# Where does the Euler-Mascheroni constant come from here?

As you probably know $$\int \frac{e^{x}}{x}dx=\operatorname{Ei}(x)+C$$. We can solve this using Taylor series: \begin{align}\operatorname{Ei}(x)+C=\int \frac{e^{x}}{x}dx&=\int \frac{\sum_{n=0}^{\infty}\frac{x^{n}}{n!}}{x}dx\\&=\int \sum_{n=0}^{\infty}\frac{x^{n-1}}{n!}dx\\&=\int\frac{1}{x}+\sum_{n=1}^{\infty}\frac{x^{n-1}}{n!}dx\\&=\ln(x)+\sum_{n=1}^{\infty}\int\frac{x^{n-1}}{n!}dx\\&=\ln(x)+\sum_{n=1}^{\infty}\frac{x^{n}}{n!n}\end{align} Now when I plug these values into wolfram alpha I'm off by the Euler-Mascheroni constant. It has a $$+C$$ in i so I'm not surprised its off by a constant but my question is why the Euler-Mascheroni constant. The true formula is: $$\operatorname{Ei}(x)=\gamma+\ln(x)+\sum_{n=1}^{\infty}\frac{x^{n}}{n!n}$$

• What is the definition of $Ei?$ Feb 18, 2021 at 16:10
• Note that the exponential integral function $\operatorname{Ei}(x)$ is a definite integral defined as $\int\limits_{-\infty}^{x}e^t/t\,\mathrm{d}t$. Feb 18, 2021 at 16:13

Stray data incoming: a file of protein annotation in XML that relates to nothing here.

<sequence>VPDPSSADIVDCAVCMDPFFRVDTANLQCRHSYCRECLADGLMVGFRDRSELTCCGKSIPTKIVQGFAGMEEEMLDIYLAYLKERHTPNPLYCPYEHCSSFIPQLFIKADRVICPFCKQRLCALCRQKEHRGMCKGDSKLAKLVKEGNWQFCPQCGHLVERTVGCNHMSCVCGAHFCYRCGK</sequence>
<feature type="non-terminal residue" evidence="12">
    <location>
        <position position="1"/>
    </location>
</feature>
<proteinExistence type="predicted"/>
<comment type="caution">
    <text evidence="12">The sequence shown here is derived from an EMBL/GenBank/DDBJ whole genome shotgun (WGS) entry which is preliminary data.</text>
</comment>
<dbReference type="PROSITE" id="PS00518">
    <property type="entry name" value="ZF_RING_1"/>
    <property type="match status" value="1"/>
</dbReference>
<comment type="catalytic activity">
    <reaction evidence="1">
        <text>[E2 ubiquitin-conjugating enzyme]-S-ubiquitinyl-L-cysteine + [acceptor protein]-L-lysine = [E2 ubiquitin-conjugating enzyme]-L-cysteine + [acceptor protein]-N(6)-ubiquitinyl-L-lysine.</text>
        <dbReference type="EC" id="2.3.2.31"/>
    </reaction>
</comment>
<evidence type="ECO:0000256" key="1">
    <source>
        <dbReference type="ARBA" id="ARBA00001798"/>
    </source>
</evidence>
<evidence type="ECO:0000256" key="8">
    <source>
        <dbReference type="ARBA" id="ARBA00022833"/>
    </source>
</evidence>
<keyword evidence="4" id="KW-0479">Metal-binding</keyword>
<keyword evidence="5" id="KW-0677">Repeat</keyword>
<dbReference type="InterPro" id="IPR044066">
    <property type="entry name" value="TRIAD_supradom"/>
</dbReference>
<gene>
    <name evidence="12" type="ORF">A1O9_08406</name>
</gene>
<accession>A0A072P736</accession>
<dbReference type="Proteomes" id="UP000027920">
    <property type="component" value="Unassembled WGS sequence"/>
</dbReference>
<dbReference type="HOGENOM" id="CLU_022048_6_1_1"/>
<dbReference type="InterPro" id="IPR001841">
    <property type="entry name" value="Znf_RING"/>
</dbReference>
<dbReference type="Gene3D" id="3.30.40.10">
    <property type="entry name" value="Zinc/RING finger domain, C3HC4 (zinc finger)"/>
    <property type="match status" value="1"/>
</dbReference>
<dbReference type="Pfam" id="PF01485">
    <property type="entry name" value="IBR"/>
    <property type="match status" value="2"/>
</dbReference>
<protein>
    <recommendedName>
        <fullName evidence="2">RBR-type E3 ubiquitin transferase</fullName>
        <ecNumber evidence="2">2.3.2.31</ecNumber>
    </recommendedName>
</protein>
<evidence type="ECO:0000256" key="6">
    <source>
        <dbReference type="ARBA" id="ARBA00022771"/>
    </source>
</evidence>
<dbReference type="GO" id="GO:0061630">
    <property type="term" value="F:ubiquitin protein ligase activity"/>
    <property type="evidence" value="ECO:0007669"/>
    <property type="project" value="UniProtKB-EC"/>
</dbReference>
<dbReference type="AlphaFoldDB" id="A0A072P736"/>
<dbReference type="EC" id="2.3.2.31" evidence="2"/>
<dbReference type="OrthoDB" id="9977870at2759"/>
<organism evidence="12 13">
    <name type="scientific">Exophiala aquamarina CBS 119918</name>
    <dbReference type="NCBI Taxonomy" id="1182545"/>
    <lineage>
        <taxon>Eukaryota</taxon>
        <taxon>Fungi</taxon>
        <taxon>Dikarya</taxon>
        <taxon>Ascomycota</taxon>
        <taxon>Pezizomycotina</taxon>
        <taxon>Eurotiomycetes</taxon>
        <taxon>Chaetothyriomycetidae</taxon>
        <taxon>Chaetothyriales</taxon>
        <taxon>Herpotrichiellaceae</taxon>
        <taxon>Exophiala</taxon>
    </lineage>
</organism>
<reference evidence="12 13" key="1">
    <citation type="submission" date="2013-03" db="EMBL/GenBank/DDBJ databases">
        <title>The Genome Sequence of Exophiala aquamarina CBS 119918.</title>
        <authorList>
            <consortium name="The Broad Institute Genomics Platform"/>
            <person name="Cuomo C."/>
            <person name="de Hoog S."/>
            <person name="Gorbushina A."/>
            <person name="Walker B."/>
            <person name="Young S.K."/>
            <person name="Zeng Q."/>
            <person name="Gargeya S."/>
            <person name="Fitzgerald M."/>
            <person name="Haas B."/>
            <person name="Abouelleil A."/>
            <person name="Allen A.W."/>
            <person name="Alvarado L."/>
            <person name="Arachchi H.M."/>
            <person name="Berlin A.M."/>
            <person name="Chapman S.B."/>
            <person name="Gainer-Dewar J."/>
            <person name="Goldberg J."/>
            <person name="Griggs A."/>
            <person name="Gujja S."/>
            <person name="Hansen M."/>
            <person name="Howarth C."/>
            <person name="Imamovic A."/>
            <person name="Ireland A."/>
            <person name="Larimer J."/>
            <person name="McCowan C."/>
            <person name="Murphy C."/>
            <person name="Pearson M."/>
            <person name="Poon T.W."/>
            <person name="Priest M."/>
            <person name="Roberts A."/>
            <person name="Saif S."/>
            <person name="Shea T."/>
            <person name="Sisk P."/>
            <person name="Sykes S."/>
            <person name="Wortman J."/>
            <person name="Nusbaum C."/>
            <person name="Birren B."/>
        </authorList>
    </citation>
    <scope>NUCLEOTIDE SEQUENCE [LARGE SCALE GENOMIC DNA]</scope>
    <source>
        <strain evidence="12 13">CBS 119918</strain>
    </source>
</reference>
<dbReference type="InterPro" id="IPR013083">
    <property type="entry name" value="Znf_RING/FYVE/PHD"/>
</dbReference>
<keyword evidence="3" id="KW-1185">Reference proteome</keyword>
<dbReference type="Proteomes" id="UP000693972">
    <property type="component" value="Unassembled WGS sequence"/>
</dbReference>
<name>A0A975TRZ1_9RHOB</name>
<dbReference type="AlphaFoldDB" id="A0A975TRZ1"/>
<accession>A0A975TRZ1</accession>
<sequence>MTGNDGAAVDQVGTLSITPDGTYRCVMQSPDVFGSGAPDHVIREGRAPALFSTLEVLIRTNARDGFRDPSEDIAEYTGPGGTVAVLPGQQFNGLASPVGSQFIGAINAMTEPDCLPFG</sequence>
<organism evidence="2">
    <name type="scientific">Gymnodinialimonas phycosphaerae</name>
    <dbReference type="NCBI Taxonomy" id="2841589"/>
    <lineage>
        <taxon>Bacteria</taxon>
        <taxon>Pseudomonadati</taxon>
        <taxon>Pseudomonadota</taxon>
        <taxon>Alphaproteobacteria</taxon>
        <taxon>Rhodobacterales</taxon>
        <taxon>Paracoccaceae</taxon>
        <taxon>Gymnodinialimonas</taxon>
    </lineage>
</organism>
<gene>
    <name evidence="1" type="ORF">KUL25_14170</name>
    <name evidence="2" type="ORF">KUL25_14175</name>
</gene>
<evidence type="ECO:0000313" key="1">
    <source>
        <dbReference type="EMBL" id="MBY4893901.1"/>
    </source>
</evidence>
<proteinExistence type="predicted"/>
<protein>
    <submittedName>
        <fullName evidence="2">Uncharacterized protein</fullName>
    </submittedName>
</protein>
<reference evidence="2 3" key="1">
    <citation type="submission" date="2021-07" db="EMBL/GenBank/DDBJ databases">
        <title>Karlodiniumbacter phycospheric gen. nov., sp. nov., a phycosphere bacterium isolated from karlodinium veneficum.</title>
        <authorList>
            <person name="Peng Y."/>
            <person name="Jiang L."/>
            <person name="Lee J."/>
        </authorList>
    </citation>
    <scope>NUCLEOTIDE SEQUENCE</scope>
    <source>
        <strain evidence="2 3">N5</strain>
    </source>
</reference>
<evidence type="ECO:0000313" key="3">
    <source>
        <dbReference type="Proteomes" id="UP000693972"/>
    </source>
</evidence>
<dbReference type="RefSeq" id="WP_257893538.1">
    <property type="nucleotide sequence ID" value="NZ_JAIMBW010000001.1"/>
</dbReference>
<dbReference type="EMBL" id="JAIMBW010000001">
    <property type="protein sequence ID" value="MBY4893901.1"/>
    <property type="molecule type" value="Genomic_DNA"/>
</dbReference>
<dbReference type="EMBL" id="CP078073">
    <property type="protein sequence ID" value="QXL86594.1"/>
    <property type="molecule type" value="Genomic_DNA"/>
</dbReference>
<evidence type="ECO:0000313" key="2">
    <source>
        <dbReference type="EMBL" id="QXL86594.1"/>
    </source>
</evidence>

• To determine $C$, set $x=1$.
– J.G.
Feb 18, 2021 at 19:15

Alright we know that $$\operatorname{Ei(x)}=-E_{1}(-x)$$. We also know that $$E_{1}(x)=\int_{x}^{\infty}\frac{e^{-t}}{t}dt$$ So if we find the series representation of $$E_1(x)$$ We can fint the series representation of $$\operatorname{Ei(x)}$$ we're golden: $$E_{1}(x)=\int_{x}^{\infty}\frac{e^{-t}}{t}dt=\int_{x}^{1}\frac{e^{-t}}{t}dt+\int_{1}^{\infty}\frac{e^{-t}}{t}dt=\int_{1}^{\infty}\frac{e^{-t}}{t}dt-\int_{1}^{x}\frac{e^{-t}}{t}+\frac{1}{t}-\frac{1}{t}dt=\int_{1}^{\infty}\frac{e^{-t}}{t}dt-\int_{1}^{x}\frac{e^{-t}-1}{t}dt-\int_{1}^{x}\frac{1}{t}dt=\int_{0}^{1}\frac{e^{-t}-1}{t}dt-\ln(x)-\int_{0}^{1}\frac{e^{-t}-1}{t}dt-\int_{0}^{x}\frac{e^{-t}-1}{t}dt=-\gamma-\ln(x)-\int_{0}^{x}\frac{e^{-t}-1}{t}dt=-\gamma-\ln(x)-\sum_{n=1}^{\infty}\frac{(-1)^nx^{n}}{n!n}$$ Now just substitute and you get our formula for $$\operatorname{Ei}(x)$$: $$\operatorname{Ei(x)}=\gamma+\ln(x)+\sum_{n=1}^{\infty}\frac{x^{n}}{n!n}$$